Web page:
My friend Shimon was telling me about music, and he mentioned the band Joy Division because of his love for the song, "Ceremony." I had never heard of Joy Division. "What does it mean?" I asked innocently. "It's the name they gave to the part of the camp where they housed the Jewish women whom they turned into prostitutes for the Germans," he answered me.
Could such a thing be possible? I wondered. I had never heard of the Joy Divisions. Arbeit macht frei, work makes free, is the motto that I have always heard. But whoever heard of labour via joy? And yet, apparently they existed, these nightmarish places where the sterilized women were made to service the Nazis, their lives at the mercy of the Germans, their smiles feigned as they begged for their lives with every movement of their hands, their legs.
Thus it was that I discovered House of Dolls by Ka-tzetznik. Having originally seen only the cover of the book, I imagined a nightmarish thriller-type novel, something sickening and sensationalist. But that is not what this is. House of Dolls is a gentle, lyrical novel, beautiful and haunting. If it were music, it would be the strains of pain rising from the pure touch of the bow to the violin. It touches the heart in a much deeper place than a merely sensationalist, graphic depiction of events would have, because it tells a story. The characters are given context; the book mostly revolves around Harry and Daniella, brother and sister. It is Daniella who is eventually taken to join the Doll's House, the Joy Division...
I will reproduce several excerpts below, but I warn you in advance, this is not for the faint-hearted.
Here, in the rose-tinted blocks, there was no flogging. Here they kept close watch over the girls' bodies to keep them whole, undamaged. Here, when a girl was flogged she was not permitted to return to the Joy Division. She was immediately tossed on the van and- Off to the crematorium!
Here every girl got a new outfit. Every week- clean underwear. Compared to the food in the Labor Division it really was paradise here, as Renya Zeidner had said. But the girls who lapsed into sin in this paradise received a "report." Just a "report." Sinners with three such "reports" were led out, usually with teh arrival of a new transport, to the Execution Square, where Elsa, the Master-Kalefactress, cleansed the sin out of their bodies. Sin Purgation it was called. Upon which the purgated bodies were tossed on the van: Let the other maidens of paradise behold and beware of sin.
Here, every day, at two o'clock, German soldiers, on their way to the Russian front, came from the nearby transit depots to entertain themselves with the girls of the Doll House. The girls had to put their all into the satisfaction of their esteemed guests. If such a guest was not satisfied with the "enjoyment," he had only to report it, on leaving, in the orderly room and give the girl's breast number. After three such "reports" the girl was automatically doomed: She hadn't duly appreciated the great honor bestowed upon her; she had made light of the honor of a German warrior!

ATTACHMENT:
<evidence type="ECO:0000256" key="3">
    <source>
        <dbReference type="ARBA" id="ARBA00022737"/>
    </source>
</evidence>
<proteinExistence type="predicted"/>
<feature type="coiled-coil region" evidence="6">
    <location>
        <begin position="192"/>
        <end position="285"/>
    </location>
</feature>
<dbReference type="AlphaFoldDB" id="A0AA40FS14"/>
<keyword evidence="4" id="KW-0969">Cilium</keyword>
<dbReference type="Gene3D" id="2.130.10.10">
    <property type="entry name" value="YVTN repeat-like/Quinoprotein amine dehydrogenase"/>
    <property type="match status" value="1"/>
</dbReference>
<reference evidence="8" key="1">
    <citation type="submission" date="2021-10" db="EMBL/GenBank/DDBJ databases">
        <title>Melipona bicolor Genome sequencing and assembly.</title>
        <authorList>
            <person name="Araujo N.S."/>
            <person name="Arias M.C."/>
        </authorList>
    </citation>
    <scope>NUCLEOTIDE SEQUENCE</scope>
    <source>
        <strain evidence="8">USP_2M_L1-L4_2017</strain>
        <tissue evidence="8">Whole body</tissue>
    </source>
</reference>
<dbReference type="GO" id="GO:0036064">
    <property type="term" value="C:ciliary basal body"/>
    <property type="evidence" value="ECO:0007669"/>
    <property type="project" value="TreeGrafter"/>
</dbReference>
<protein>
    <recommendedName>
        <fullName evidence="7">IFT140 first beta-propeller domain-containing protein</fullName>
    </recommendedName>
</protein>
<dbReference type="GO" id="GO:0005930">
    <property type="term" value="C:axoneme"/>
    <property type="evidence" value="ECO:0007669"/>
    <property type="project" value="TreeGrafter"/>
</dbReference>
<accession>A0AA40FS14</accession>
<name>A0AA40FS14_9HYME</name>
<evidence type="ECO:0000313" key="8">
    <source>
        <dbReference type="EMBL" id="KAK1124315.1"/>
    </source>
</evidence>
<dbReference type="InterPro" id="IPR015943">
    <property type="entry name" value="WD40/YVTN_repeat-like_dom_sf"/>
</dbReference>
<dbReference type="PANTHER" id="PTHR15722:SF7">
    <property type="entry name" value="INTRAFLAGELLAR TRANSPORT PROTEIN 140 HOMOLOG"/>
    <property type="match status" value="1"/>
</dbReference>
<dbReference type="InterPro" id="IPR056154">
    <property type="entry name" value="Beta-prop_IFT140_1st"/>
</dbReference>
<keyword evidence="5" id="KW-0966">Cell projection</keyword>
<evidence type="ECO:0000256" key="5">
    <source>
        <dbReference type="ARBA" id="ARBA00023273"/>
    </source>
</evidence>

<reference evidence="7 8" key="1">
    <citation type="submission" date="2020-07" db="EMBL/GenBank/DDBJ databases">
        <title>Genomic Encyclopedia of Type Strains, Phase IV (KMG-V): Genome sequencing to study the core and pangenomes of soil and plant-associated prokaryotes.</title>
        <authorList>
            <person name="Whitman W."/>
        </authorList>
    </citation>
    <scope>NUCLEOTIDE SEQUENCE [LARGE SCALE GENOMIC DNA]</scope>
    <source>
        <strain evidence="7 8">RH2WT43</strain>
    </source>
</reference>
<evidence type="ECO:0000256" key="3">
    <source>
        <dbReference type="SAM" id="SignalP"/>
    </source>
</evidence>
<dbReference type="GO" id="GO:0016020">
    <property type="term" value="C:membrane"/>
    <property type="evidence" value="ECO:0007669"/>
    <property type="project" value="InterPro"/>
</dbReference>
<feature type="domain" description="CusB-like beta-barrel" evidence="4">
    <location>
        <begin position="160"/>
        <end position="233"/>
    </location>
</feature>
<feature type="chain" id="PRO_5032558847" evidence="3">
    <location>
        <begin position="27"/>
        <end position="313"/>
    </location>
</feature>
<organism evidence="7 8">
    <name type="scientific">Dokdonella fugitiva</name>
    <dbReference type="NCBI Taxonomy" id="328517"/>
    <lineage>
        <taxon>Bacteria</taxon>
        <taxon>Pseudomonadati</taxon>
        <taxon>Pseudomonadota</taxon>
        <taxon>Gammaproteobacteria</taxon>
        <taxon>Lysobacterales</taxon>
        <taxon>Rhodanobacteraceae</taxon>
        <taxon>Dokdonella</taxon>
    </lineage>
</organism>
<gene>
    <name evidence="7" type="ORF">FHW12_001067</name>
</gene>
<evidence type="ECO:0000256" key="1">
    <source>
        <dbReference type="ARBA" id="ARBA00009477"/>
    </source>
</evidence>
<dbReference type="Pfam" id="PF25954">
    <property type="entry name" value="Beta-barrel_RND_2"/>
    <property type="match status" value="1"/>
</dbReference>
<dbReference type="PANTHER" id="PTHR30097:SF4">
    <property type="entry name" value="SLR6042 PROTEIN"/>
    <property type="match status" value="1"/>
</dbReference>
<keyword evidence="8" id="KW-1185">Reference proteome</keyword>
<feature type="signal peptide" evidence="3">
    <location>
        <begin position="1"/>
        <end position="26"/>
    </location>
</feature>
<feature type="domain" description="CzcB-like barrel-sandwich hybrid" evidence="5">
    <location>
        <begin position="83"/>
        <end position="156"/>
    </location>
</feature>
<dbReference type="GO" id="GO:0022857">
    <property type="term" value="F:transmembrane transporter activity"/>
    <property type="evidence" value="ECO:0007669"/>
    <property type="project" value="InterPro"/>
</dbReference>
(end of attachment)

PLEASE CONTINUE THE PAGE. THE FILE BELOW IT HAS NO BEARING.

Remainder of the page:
There is not a sound in the block. The girls sit, each on her bed, legs propped on the floor. Fifty beds, in two single files, with fifty girls seated backs to each other. No one had decreed this seating arrangement. They seem to be sitting this way deliberately, so their glances should not meet. Fear is contagious. Soon they will be called upon to smile. The smile is not optional. The smile attests to the girl's attitude to Enjoyment. Her life depends on the smile. Soon they will be called upon to be happy.
There is not a sound in the block.
For a while yet they are permitted to commune with fear, with this thing about to take place here. Now they are still permitted to feel the horror of what awaits them. And they abandon themselves to the opean arms of fear, which any moment will have to give way to the Germans. Soon their faces will wear smiles. The noble German guest hasn't come here to look at sad eyes. He has come to Enjoy! To get his bucketful of joy! That clear to the Doll? If not, he'll make it clear to her! First of all, let's have the number! He wants a copy of th enumber in his pocket. Just for the heck of it. Afterwards, when he passes by the orderly room, he'll think it over. But just now, with her brand number already jotted down in his pocket, let the Doll be so good as to love him up! The way he likes it! With gusto! Gay does it! He wants to get his fill of her just the way he washes down a mug of Prussian bear, white foam and all.